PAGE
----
Tuesday, January 15, 2013

Book Review: Star Wars the Ultimate Action Figure Collection!

As a long-time Star Wars action figure collector (I paid for most of George Lucas' children's shoes) it's nigh impossible for me not to mention Stephen J. Sanweet's brilliant new book Star Wars: The Ultimate Action Figure Collection.

Weighing in at over 350 pages and covering nearly 2,500 action figures spanning from the late 1970's to 2012 this is an unmissable resource for all breeds of collector. I was gifted a copy for Christmas by our very own Jacinta, and now I must tell you why you need a copy too!

You and I will chat... after the jump!

If you don't know who Steve Sansweet is then you and I are going to wrestle. For many, many years he was the head of fan relations for Lucasfilm (until the events leading to the acquisition of that particular company) and - perhaps more importantly for this book - he is also the custodian of the world's largest Star Wars collection, housed at his massive museum, Rancho Obi Wan. For a book like this to be definitive and worthy of your time, you need it in strong, capable, sensual hands like Steve's. He not only knows this stuff, but he loves this stuff, and you'll feel Steve's love as things heat up on every page. 

Now people, seriously, this isn't like those dry black and white price guides. Every single figure is given its own full body, colour image, often complete with accessories, and every single one has accompanying text. This is not only going to give you important details about the figure, but also about that version of the character, as well as the occasional behind the scenes info (did you know that Kit Fisto was portrayed by an always grinning on-set carpenter?), or even just colour commentary from Steve. Sansweet is a witty, affable character so he approaches the book with a warm and welcoming personal touch.

Just look at this example...

There's more Lando's there than you could ever possibly hope for. And yet more still on the following page. In fact some characters take up a huge amount of real estate. Chewbacca spans four pages, Han manages nine pages, Luke trumps that with thirteen pages, and the Clone Troops fill up an exhausting  forty-three pages! That's a hell of a lot of repaints!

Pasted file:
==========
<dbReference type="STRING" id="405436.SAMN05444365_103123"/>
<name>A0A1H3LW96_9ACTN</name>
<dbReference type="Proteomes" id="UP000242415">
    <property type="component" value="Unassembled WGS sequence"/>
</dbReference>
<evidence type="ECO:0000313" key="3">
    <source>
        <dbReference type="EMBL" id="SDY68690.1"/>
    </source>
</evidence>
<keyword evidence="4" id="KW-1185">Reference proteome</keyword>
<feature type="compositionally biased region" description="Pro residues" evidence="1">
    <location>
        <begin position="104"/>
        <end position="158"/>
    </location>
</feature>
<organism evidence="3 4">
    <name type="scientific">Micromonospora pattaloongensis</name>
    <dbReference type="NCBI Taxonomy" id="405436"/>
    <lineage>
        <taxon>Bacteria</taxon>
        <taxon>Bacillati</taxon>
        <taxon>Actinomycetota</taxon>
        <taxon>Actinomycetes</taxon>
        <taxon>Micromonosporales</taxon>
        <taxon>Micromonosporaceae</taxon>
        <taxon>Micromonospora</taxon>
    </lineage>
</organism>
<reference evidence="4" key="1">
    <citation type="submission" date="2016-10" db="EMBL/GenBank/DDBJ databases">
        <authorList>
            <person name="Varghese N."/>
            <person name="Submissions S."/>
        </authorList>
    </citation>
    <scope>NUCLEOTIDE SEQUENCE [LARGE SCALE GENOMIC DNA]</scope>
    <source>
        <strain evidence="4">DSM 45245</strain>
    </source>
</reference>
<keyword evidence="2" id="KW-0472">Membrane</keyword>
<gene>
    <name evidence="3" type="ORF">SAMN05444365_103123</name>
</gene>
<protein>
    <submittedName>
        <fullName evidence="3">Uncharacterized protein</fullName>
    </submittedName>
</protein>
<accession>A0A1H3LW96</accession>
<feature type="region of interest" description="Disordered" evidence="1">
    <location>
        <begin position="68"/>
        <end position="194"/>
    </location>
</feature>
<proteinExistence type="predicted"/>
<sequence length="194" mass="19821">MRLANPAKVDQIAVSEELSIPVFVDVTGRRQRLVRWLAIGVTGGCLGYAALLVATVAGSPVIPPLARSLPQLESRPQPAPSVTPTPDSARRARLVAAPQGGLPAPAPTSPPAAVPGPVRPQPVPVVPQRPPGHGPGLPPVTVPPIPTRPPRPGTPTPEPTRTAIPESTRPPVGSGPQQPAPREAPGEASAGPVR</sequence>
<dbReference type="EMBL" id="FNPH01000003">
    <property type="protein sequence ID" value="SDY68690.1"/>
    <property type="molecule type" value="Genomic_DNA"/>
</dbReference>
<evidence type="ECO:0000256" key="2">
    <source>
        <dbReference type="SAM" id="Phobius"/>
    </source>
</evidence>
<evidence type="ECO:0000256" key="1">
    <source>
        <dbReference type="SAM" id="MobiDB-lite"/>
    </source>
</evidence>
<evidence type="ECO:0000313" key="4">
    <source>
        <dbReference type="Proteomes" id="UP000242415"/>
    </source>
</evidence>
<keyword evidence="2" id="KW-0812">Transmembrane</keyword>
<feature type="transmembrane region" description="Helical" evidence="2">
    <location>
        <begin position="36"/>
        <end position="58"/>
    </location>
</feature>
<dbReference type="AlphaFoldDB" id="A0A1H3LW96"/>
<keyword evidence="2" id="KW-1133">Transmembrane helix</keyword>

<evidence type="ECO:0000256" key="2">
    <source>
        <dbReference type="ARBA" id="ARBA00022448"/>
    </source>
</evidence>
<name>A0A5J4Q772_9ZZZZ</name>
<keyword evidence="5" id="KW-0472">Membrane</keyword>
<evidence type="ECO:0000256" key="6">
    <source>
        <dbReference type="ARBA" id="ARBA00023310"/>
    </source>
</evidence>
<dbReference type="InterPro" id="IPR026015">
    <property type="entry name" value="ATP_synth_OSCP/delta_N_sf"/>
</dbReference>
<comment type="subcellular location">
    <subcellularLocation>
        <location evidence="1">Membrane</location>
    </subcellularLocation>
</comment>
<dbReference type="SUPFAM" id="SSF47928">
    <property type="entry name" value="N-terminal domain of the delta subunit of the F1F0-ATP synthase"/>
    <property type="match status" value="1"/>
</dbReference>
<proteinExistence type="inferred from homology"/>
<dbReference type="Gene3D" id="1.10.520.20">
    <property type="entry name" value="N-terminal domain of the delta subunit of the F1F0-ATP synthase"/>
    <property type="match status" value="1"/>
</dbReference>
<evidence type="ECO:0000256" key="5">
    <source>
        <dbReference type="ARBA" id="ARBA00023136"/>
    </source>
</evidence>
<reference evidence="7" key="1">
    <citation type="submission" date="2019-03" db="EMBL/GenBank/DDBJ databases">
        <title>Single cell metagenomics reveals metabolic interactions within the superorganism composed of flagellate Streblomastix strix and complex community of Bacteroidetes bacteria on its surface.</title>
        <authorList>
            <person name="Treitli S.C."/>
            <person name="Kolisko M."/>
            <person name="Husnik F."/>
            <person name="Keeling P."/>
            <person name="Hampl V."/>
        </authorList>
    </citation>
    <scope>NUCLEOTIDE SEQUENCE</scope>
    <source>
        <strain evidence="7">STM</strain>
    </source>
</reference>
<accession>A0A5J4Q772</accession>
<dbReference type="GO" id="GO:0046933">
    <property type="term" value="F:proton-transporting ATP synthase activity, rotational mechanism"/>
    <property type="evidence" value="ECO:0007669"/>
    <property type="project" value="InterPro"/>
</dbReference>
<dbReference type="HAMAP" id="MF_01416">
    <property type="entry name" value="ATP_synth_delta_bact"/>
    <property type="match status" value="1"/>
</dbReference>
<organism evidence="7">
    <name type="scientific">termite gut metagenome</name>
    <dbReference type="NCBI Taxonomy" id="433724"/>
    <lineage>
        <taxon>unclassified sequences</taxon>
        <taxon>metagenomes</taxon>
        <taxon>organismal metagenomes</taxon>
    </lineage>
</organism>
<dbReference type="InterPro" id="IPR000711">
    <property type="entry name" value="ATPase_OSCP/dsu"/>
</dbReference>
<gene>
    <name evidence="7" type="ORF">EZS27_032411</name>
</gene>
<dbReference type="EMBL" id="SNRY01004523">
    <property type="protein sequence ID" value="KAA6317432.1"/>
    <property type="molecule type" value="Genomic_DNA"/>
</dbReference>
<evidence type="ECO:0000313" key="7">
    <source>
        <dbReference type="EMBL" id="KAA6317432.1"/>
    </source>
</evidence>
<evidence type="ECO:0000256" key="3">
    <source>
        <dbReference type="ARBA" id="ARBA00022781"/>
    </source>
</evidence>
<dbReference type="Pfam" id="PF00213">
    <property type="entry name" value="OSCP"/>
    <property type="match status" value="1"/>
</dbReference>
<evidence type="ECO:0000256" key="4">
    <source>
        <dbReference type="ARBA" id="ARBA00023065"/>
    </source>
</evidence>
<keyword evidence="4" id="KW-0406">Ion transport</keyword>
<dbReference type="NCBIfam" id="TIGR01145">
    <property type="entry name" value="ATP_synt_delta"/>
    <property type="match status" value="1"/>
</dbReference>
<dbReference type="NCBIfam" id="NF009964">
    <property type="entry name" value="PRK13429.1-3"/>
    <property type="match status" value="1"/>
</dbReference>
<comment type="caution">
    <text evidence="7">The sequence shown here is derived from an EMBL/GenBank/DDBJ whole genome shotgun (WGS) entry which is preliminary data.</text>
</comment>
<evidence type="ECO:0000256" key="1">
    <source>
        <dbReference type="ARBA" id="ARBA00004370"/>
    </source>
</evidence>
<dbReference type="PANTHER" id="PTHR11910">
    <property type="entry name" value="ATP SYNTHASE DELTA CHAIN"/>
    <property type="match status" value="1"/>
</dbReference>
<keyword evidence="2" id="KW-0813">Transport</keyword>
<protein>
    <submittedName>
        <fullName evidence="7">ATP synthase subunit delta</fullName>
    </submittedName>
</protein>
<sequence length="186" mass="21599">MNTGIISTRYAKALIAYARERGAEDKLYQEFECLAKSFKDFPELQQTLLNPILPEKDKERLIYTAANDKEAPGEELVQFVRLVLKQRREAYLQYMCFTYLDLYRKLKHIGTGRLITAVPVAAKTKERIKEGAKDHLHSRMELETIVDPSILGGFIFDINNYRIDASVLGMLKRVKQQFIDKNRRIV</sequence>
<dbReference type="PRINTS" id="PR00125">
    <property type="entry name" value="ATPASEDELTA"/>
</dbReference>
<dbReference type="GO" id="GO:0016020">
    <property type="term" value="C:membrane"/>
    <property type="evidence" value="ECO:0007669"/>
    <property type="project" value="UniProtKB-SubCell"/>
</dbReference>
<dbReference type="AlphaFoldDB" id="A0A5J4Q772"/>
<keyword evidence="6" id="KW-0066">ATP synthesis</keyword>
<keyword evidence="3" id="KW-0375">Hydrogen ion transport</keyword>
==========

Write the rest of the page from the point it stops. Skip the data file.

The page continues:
Which is something else to note - this book covers not just every major release of a character but also any significant variants such as repaints or retooling. This is incredibly handy, especially if you already have a version of a character and want to check if a later release is enough of an upgrade to justify purchasing it. It becomes very easy, while scanning through these pages, to access whether or not you own the definitive version of each figure. Ebay is a confusing mess, so this guide becomes a huge time-saver. It's a fantastic resource to ascertain what you're missing and what you can skip.

Plus it's not just figures from the movies. Within these pages you will also discover characters from the expanded universe, video games, and animated series. Even the ancient Droids and Ewoks cartoons are covered, which is fun whether you're just curious or a completist.

Aside from helping identify gaps in my collection, the other useful thing about this book is shows me which gun belongs to which character. As they topple over on my shelves, or I move from house to house, the accessories often get mixed together like a tiny plastic key party. This book is currently the quickest way available to me to learn which figure should be holding each weapon. 

And let me be even bolder, still. I would also argue that, as many fans scale back or even sell off their collections, that this book makes for a pretty solid virtual collection on its own. If your attachment to the figures is purely nostalgia fuelled, then you may well get that same buzz simply by perusing this book rather than cluttering up your shelves. I know that if I ever part with all my figures then I would love to have something like this around to fill in the void. There's plenty to look at and it satisfies that itch.

I also have to recommend that you take the time to read Steve's introduction where he runs through the history of 3 3/4 inch Star Wars action figures, particularly highlighting how revolutionary they actually were at the time. These were the dark times before many films had successful licensing deals and Steve tells how Star Wars become the juggernaut that forever changed the landscape.

This book is essential for Star Wars fans. I only hope that its success will lead to additional volumes, perhaps covering other areas of Star Wars collecting. I'd love, for example, to see a run down of all the vehicles and beasts that have been released in the last 30 plus years. The potential is endless.

Available to buy from Book Depository.

1 comment:

  1. hmmm...I only own a handful of Star Wars figures these days (they got traded for Transformers long, long ago. In a galaxy actually, fairly close by). Regardless, I'd LOVE to have photographic representations of all my old figures, plus all the one I never had! Accompanying facts and trivia are also very welcome!

    Oh fine, I'm going to the book store. Happy? :D